Salvation is actually a very key issue where the two faiths disagree. The Catholic Church maintains that salvation or becoming a Christian, requires both faith, and works. This was actually a struggle that arose in Luther’s time. Protestant rebels of the time argued that one could not earn salvation, and that it was dangerous to require Christians to do good works. They feared that this would lead to examining ones self as being “good enough” for God, when the truth that both Protestants and Catholics believe is that no human can be good enough for salvation. The basic idea behind salvation is just that, being saved. If you are good enough to save yourself, then there is no need for Jesus’ sacrifice on the cross in the first place. Catholics, still maintain their beliefs under this heavy fire, but are attempting to walk a very fine line, between the responsibilities as a Christian to do good works in Christ’s name, and doing works simply to be saved.


In modern days, however, Catholics have many “protests” against their protestant brothers. The largest one retreats back to the core of catholic faith. Observers on the outside of Protestantism, note that it is so fractured and split, it has strayed from being one true church, something that the Catholics value so much. Unfortunately, the common protestant response only perpetuates this idea, by each faith saying that it is the right faith, and that it should not be measured up against all the other beliefs that have fallen by the wayside. Catholics often claim that the reason all these churches are fractured, is because they have strayed from the original true church. Most Catholics don’t condone the actions of the church during Luther’s time, saying at the very least that the sale of indulgences is a difficult area to comprehend. Many, however, feel that Luther’s choice to leave the church was in a sense, throwing out the baby with the bathwater. Luther’s irresponsibility in separating a unified church, some say, is what has dampened the power of any modern church.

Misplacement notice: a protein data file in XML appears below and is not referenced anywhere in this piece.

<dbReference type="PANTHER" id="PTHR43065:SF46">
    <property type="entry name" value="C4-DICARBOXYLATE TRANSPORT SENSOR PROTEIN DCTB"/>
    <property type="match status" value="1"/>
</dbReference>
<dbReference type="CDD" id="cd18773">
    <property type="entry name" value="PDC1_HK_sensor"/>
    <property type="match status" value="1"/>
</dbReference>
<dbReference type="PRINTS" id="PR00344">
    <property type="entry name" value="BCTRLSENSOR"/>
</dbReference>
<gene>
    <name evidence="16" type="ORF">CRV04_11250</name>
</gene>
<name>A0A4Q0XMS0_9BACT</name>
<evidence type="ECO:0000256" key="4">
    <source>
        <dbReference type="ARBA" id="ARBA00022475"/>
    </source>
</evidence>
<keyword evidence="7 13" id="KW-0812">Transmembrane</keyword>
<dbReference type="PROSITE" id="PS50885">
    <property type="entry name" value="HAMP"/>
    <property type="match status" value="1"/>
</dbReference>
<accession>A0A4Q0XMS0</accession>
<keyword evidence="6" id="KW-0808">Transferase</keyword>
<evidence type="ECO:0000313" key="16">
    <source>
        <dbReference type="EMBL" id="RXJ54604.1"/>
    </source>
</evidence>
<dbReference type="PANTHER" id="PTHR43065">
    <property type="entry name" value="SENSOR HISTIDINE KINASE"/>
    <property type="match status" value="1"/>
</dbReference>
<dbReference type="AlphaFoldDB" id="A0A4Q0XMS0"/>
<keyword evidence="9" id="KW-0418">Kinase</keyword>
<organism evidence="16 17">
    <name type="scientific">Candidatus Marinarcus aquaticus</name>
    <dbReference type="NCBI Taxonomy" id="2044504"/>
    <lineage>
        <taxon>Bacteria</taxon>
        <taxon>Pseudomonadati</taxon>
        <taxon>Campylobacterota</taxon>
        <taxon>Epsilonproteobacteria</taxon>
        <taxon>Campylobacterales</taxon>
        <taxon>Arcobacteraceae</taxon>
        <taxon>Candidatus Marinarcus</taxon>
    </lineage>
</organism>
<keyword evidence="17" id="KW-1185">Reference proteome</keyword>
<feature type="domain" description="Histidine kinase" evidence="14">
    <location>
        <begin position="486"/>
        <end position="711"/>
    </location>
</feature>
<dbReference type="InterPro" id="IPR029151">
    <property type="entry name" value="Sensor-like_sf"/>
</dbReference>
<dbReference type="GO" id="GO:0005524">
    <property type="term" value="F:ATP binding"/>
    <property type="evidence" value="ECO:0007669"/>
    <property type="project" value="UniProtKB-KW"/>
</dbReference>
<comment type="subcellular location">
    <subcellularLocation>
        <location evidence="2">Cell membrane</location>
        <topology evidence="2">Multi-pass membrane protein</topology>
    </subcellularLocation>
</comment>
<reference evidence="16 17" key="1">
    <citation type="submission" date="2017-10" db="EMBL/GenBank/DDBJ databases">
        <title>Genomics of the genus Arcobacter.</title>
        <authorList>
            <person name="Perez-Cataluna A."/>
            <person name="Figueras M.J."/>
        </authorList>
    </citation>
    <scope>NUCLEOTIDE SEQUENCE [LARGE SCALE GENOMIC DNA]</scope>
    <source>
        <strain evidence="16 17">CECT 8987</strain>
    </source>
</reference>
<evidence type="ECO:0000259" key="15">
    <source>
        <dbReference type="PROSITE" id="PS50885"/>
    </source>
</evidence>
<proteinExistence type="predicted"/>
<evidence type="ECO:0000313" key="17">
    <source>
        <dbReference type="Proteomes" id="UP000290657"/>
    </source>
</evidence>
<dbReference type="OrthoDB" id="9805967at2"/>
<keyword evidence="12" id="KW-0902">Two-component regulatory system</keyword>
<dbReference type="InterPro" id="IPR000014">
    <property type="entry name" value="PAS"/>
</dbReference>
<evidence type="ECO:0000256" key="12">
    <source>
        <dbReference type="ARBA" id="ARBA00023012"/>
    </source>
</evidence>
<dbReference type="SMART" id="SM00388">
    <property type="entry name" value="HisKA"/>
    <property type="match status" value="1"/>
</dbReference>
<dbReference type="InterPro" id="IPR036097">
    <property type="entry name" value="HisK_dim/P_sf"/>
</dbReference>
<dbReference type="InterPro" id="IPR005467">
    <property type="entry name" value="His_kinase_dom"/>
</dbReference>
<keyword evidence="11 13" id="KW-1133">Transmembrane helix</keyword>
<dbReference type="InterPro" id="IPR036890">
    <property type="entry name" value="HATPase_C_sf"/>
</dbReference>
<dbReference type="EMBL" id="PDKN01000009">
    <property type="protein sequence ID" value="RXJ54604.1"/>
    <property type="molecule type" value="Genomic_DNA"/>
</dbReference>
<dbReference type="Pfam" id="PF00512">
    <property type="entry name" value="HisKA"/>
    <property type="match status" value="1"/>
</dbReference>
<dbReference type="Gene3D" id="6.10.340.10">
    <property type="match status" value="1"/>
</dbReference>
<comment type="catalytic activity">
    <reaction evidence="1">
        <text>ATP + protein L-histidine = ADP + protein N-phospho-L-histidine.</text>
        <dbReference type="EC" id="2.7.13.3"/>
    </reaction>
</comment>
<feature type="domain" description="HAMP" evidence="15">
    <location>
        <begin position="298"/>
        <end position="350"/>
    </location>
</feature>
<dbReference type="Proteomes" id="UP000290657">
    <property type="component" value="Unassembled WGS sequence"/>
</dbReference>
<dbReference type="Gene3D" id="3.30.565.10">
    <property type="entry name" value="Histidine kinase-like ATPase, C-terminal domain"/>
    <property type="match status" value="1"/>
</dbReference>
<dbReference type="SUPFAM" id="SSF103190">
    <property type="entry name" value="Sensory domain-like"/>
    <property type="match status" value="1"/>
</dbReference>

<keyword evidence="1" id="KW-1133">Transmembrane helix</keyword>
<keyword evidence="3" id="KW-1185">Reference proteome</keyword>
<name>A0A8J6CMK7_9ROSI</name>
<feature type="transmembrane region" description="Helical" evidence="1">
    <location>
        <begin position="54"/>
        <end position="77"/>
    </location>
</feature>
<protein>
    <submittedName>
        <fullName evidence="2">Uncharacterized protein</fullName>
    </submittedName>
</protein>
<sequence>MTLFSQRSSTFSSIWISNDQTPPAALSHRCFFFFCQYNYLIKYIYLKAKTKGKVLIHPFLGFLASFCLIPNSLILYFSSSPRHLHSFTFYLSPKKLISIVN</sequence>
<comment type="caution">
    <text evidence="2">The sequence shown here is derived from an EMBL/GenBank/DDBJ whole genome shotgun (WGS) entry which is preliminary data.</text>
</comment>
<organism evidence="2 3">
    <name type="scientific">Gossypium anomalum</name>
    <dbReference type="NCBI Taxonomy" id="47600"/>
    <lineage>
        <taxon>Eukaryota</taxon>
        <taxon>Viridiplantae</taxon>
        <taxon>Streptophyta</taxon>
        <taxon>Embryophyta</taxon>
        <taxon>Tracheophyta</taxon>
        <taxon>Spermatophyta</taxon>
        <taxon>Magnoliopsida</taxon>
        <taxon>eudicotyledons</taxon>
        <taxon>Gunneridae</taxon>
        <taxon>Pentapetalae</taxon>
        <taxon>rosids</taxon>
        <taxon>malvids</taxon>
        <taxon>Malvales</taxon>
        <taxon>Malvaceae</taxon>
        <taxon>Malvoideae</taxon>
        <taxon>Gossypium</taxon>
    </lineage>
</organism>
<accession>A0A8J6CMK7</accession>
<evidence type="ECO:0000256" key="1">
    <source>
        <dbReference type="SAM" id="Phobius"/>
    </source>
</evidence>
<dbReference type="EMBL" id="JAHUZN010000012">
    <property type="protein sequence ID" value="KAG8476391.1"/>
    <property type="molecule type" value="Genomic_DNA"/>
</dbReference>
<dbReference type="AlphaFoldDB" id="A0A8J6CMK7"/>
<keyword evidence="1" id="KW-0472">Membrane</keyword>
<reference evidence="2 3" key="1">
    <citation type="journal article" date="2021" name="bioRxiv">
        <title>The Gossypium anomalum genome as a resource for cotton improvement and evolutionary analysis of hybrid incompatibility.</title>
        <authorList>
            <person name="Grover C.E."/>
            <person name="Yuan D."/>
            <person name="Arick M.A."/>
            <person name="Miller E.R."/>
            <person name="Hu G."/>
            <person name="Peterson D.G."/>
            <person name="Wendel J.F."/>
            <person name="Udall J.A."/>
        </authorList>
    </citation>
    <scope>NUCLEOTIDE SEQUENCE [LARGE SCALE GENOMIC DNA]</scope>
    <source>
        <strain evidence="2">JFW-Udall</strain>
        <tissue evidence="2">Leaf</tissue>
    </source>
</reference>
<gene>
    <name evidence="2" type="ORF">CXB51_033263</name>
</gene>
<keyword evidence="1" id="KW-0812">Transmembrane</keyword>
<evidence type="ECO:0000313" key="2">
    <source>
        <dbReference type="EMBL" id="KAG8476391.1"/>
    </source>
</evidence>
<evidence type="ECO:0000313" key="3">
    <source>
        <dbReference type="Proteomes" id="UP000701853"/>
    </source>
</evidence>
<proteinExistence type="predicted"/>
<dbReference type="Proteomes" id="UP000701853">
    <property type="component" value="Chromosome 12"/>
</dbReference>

Many smaller, less important, but still painful issues arise between the Protestant and Catholic faiths. Mary, the mother of Jesus, is one great instance. Catholics place a greater importance on Mary and saints than do the Protestants. Patron saints are saints who have been known to be particularly skilled in some area of prayer, be it healing for a certain ailment, or perhaps a certain profession. After these saints have then passed on, Catholics then pray and ask these saints to intercede, or simply to pray for them. Catholics claim that protestant practices of asking friends to pray for certain ailments are no different. Protestants, on the other hand, claim that these actions border on idol worship. Protestants having always been more direct to God, claim that prayers asking other saints to pray for us are unnecessary. Modern business men have incited protestant fury by selling statues of saints, specifically Saint Joseph, that are supposed to facilitate prayers for that saint. The view of the church is once again to walk a fine line in regards to this. Apologists have said that if ones intention is to buy the statue, and continue to pray fervently, then there is no problem. However, if an individual were to attribute the statue in itself with spiritual power, they would be engaging in idol worship.